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Second Layer World Of Rubber Optic Nerve Records
Article written by
Ged M - Aug 8, 2015
Second Layer was a one-album only side project for Adrian Borland and Graham Bailey of post-punk band The Sound, released in 1981. It’s a little like Joy Division in the generally dark and desolate visions it evokes, though it’s a beautiful bleakness. Fuelled by early 80s nuclear war anxieties, it has that early 80s electronic pop sound propelled by a home-made drum machine. It’s disaffected and astringent on the anti-war ‘Definition of Honour’ and the very definition of experimental electronica that owes much to Throbbing Gristle’s dystopic compositions on 'In Bits’ and ‘Distortion’. The latter is literally true, stitching together screeching guitars, a weird electronic rhythm and odd vocals that alternate between left and right channels (a headfuck if you’re listening on headphones). 'Save Our Souls' is cool and chilling, repeating that phrase with no belief that anyone is listening, while the closing 'Black Flowers' is sinister and anguished.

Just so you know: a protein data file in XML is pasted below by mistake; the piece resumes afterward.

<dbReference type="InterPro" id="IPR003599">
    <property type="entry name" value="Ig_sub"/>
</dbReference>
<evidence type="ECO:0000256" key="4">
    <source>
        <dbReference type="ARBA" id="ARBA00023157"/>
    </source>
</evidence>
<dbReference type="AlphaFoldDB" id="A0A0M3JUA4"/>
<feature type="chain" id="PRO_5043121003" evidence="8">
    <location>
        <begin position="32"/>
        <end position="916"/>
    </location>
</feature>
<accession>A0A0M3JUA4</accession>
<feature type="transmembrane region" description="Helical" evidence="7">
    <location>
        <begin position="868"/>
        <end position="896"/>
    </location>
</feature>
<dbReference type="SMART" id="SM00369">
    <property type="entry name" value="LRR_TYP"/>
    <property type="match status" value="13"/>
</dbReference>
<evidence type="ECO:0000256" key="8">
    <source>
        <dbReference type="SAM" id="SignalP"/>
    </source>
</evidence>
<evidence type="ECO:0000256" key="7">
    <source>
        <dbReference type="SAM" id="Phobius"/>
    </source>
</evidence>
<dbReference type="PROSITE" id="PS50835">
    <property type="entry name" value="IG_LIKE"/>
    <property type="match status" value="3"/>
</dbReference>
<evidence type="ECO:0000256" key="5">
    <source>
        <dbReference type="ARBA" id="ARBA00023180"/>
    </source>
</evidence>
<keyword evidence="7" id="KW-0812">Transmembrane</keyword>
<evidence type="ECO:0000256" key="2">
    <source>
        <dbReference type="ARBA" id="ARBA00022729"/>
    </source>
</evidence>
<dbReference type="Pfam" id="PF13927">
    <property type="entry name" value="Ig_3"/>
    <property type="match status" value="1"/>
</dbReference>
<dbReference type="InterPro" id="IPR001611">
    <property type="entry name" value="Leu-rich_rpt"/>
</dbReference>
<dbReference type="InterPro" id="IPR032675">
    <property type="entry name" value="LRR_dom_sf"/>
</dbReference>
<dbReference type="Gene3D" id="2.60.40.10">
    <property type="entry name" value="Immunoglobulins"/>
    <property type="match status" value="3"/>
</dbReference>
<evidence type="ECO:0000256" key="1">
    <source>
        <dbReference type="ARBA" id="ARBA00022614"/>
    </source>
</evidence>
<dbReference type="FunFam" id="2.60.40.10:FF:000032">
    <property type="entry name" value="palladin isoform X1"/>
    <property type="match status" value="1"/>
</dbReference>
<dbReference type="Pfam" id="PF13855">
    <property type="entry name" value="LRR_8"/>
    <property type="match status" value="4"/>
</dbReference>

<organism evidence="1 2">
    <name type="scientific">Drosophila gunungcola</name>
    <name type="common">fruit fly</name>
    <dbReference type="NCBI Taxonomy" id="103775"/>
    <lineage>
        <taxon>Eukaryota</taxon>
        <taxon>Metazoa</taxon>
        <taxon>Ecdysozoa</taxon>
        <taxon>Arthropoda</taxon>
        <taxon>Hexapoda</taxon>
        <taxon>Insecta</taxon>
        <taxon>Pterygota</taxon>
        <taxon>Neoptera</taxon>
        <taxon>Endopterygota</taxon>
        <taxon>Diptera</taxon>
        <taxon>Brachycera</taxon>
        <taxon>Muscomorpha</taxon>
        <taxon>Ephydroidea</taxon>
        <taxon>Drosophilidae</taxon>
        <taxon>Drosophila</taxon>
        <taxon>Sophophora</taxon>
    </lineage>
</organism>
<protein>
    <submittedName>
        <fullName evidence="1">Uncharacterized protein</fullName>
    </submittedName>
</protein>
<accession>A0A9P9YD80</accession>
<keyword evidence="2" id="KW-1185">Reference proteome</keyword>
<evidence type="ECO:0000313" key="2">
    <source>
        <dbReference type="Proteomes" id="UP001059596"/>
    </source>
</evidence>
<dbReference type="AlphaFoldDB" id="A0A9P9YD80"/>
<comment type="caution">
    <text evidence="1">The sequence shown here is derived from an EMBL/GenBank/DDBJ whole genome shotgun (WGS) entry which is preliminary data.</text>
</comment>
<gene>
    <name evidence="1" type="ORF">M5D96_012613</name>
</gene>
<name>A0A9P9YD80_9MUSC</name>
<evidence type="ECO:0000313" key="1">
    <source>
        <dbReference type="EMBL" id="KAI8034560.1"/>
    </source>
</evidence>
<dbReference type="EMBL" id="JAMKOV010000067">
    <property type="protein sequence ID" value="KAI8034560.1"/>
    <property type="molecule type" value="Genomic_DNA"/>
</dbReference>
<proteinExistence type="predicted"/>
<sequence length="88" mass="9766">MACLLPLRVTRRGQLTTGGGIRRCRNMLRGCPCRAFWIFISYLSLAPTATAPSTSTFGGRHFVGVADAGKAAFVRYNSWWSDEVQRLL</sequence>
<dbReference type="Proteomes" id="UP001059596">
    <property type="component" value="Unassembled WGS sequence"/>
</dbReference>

There’s an ugliness to ‘Underneath The Glass’ that is so evocative of that time of cold war paranoia, mass unemployment and general dread (“underneath the glass….something brooding, soon to crawl…”) but this was a creative disgust that sounded/ still sounds harshly attractive. ‘Fixation’ is fast and ominous post-punk, fuelled by dark matter, while ‘Zero’ is the most “pop”, if it’s possible to describe one of these songs as pop. It's more melodic and Sound-like though still noisy and angular, with a thoroughly disturbing slow motion ending.
Though ignored at the time (and consequently commanding great second hand value), World Of Rubber stands up alongside the other music of the time, though it's considerably darker than their releases as The Sound. The proposed new vinyl release is the first time it’s been available in that format in 30 years and it’s a great choice for reissue release, though a frozen February might be more appropriate than sultry August. This is proof that anything good, though missed at the time, will always find its time to be appreciated, even if its 30 years later and its principal creator is long dead.
[update: we reviewed this before seeing on Optic Nerve’s website that, for contractual reasons, they’ve withdrawn the release of World Of Rubber, which can now be obtained from Dark Entries Records. Don't let that put you off.]